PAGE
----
Chief author Dr. Larry Clark, Bruce W. Turnbull and others at Cornell and the University of Arizona have written a study on Selenium and its effects on cancer. It was funded by the NIH and others.
The study was originally targeted at testing efficacy of Selenium on Skin Cancer in populations where the trace mineral content is lower in the local soil. These regions include the Upper Midwest, Northeast and Florida.
The subjects who took selenium supplements had 41 percent fewer total cancers than their counterparts who were taking sugar pills or other placebos.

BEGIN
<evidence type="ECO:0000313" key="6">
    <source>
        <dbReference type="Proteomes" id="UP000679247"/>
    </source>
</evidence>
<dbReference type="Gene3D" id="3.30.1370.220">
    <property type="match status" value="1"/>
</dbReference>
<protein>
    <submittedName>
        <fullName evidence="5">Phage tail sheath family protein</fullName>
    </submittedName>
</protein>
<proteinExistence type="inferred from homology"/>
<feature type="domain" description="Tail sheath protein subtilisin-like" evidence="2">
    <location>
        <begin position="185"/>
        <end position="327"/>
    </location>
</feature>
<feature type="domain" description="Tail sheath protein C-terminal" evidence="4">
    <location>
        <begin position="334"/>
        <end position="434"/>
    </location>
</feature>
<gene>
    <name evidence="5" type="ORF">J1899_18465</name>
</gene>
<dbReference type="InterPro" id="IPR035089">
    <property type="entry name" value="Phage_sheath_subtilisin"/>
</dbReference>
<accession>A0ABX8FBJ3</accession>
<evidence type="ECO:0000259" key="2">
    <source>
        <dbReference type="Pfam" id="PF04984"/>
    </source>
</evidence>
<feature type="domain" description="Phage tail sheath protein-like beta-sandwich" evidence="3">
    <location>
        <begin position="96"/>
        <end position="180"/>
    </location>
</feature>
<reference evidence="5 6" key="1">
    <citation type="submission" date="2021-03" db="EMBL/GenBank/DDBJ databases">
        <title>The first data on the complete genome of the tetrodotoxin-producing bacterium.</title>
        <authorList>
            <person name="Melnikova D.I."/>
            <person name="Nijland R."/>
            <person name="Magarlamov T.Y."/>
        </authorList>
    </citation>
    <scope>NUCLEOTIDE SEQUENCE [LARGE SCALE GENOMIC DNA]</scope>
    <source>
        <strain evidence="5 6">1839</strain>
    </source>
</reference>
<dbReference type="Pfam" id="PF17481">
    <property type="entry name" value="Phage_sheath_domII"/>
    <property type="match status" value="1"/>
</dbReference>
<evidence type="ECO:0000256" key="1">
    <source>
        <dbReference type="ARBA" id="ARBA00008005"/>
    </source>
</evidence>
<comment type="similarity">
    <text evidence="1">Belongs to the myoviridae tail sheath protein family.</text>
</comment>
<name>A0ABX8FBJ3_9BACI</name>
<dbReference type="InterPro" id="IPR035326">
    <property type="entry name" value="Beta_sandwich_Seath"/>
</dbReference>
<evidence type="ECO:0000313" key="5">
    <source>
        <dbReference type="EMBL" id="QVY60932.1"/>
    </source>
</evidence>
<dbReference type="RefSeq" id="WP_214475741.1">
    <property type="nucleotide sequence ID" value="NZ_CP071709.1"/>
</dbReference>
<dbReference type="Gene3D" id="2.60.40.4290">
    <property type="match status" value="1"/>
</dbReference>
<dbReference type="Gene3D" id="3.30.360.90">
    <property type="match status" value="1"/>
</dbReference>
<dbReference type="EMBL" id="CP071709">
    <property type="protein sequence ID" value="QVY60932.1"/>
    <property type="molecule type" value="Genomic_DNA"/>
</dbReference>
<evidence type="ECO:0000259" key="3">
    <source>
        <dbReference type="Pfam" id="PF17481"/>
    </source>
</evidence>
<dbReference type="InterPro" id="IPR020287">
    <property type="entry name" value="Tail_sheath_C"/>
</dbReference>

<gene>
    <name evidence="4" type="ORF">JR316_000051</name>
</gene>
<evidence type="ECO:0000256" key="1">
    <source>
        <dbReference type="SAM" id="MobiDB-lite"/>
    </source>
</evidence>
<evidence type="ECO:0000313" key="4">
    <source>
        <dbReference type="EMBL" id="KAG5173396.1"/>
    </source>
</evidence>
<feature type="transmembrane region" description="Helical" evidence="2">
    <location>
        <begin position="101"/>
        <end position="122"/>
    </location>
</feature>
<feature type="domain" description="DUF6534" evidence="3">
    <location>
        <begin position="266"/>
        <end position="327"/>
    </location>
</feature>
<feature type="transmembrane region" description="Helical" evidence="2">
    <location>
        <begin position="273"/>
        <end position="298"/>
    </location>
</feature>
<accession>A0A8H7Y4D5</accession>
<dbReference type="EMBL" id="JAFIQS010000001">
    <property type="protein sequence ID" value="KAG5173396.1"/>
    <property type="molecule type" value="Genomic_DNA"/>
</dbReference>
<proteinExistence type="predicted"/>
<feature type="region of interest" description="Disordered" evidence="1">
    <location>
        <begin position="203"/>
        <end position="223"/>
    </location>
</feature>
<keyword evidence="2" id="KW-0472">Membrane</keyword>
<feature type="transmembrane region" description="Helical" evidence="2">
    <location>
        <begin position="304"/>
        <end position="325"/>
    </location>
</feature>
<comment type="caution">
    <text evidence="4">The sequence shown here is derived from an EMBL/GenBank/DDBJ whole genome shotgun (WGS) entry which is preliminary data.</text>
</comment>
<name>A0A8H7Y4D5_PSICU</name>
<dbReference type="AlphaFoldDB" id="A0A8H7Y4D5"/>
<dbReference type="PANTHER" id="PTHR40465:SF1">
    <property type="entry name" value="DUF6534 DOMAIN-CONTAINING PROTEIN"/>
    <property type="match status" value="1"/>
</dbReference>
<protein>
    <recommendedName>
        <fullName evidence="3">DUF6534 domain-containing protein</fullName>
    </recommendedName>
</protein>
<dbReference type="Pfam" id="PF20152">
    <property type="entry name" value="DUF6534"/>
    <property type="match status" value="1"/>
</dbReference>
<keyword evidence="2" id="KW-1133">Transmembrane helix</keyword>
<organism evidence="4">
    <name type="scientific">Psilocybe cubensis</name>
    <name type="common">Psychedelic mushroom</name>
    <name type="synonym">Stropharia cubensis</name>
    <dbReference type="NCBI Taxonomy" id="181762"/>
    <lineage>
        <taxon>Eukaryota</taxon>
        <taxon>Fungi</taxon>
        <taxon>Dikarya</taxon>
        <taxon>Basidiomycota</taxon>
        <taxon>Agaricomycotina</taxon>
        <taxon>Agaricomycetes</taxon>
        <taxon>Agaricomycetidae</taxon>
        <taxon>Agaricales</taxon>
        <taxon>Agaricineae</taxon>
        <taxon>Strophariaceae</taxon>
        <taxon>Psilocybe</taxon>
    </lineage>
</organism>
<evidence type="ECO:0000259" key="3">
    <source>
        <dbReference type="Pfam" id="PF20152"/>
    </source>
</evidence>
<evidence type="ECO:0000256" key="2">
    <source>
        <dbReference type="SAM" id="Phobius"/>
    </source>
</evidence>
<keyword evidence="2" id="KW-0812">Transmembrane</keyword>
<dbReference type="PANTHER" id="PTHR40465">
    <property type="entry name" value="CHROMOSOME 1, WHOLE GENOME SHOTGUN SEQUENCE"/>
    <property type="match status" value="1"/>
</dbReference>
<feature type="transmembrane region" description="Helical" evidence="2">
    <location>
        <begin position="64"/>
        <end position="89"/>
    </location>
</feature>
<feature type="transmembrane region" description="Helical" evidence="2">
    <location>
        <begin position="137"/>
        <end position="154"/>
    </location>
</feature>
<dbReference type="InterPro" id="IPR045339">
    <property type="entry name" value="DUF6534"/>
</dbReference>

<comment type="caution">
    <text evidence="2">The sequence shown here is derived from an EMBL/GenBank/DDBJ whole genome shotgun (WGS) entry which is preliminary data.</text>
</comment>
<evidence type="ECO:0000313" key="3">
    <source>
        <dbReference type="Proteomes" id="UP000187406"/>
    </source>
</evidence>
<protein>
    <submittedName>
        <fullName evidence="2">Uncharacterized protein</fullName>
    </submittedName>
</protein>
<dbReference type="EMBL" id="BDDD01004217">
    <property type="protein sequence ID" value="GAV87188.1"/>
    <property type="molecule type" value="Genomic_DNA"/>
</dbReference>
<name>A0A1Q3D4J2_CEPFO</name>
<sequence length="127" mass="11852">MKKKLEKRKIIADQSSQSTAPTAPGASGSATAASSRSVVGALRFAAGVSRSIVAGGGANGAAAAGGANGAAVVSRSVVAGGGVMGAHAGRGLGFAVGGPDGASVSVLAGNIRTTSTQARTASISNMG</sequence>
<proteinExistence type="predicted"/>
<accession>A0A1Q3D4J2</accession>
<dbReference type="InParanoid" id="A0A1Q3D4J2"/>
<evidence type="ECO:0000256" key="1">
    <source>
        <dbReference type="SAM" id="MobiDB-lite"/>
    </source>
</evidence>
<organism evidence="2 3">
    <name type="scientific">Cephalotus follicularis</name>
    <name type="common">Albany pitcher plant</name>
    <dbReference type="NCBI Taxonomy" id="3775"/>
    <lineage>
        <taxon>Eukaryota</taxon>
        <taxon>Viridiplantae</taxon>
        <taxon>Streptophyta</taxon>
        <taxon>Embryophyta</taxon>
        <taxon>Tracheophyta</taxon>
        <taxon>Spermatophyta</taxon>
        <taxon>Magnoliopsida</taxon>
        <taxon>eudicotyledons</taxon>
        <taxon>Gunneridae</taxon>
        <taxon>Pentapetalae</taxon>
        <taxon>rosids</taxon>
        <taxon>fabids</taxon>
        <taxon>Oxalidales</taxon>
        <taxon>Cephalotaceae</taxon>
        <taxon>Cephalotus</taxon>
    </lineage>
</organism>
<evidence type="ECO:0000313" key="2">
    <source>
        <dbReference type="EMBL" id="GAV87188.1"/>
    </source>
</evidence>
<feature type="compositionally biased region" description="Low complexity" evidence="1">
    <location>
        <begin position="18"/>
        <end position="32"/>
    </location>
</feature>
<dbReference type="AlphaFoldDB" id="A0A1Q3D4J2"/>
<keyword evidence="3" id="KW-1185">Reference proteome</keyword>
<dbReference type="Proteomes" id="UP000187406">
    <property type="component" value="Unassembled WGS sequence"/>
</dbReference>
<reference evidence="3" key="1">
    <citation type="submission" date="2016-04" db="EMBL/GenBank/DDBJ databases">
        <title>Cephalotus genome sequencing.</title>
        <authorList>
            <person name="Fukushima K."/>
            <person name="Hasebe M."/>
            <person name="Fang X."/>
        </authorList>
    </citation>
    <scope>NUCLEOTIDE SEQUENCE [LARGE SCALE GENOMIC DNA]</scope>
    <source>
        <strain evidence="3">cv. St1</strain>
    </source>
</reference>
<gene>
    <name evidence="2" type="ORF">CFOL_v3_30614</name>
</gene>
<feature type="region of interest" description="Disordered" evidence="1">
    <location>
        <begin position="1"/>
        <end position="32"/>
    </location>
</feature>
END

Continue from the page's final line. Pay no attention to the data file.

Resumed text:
Though the original target was different, the most dramatic results were on colorectal, prostate, esophageal and lung cancer rates.
The dosage given to those participants who received Selenium supplementation was 200 micrograms per day.
Selenium can be found naturally in fish, meats, eggs, grains, brewer’s yeast and also some nuts.
NOTE: Excessive Selenium is associated with a higher-incidence of cataracts, so check with your doc & don’t go too crazy.
Photo Credits: “slinky2”, by Stephen Tainton
Cornell-Selenium U.Arizona Selenium Studies CNN on Selenium for Prostate NIH-ODS Selenium Factsheet